US retail sales are rising in the latest sign that the Federal Reserve may need to keep interest rates high

US retail sales rose sharply in January, the latest in a string of hotter-than-expected economic data that could force the Federal Reserve to tighten longer to slow the American economy.

Retail sales, which include spending on groceries and fuel, rose 3 percent last month from December levels, the Census Bureau said on Wednesday. Economists were expecting an increase of 1.8 percent.

The data, which showed signs that American consumers have not reduced spending on consumer goods despite high inflation, came a day after the US Labor Department released inflation figures that showed price pressures were easing as much as they had been late last year.

It also follows a Labor Department report on nonfarm payrolls that showed new hires nearly doubled in January, with the US economy adding more than half a million jobs for the month – up from 223,000 in December.

Fed Chairman Jay Powell has repeatedly warned that the central bank must keep interest rates high to fight inflation: the consumer price index rose 6.4 percent in January from a year earlier.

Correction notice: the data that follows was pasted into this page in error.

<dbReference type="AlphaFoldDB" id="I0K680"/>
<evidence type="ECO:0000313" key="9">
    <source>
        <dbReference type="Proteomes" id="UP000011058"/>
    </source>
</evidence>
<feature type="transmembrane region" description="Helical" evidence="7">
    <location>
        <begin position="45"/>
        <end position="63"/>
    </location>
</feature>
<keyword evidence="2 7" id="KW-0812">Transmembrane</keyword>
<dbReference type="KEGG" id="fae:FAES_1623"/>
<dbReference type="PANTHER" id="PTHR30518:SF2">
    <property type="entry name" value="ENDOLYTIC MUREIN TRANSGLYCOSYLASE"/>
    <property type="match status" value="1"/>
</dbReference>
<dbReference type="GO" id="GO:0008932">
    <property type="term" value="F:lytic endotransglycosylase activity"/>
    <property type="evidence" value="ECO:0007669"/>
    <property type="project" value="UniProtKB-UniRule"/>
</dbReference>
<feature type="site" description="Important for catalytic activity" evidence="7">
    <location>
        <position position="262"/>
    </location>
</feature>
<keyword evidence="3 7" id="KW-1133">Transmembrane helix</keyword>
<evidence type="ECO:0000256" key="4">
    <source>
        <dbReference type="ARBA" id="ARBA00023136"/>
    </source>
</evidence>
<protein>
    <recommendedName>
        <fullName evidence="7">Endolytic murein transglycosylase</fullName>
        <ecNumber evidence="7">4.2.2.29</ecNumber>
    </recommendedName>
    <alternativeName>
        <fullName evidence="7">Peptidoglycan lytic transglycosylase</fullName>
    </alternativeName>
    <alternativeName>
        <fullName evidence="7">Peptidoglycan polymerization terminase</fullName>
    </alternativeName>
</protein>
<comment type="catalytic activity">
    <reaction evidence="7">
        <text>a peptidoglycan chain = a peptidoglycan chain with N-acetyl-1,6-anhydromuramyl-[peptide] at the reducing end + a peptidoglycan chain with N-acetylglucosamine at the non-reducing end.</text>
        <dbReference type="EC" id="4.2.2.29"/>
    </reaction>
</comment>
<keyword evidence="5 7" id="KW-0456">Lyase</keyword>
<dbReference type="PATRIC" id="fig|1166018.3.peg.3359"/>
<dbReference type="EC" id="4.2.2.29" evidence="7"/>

But in recent months, financial markets have signaled that investors believe the Fed will be able to take its foot off the brakes by the end of 2023 on the back of rapidly weakening price data.

However, the flurry of strong data in February has prompted a reversal in market sentiment. On Wednesday morning, interest rate-sensitive two-year government bond yields rose to their highest level since early November, but then partially reversed that move.

The US dollar index, which measures the greenback against a basket of six currencies, rose to its highest level since early January. US stocks fell slightly, with the blue-chip S&P 500 down 0.5 percent and the tech-heavy Nasdaq down 0.4 percent.

Wednesday’s retail sales report showed that higher borrowing costs, spurred by the Fed’s aggressive year-long campaign to raise interest rates, and persistent inflation have yet to stop Americans from shopping.

The January reading pointed to a strong rebound from the holiday month, which had seen the biggest monthly fall in retail sales since December 2021. The figures are not adjusted for inflation.

Spending at gas stations was flat since December but was still 5.7 percent higher than a year ago, even as prices at the pump have eased.

The so-called retail control panel, which excludes building materials, auto parts and gas station sales, rose 1.7 percent, beating economists’ expectations with a 0.8 percent gain.

Additional reporting by Kate Duguid in New York US retail sales are rising in the latest sign that the Federal Reserve may need to keep interest rates high

Adam Bradshaw

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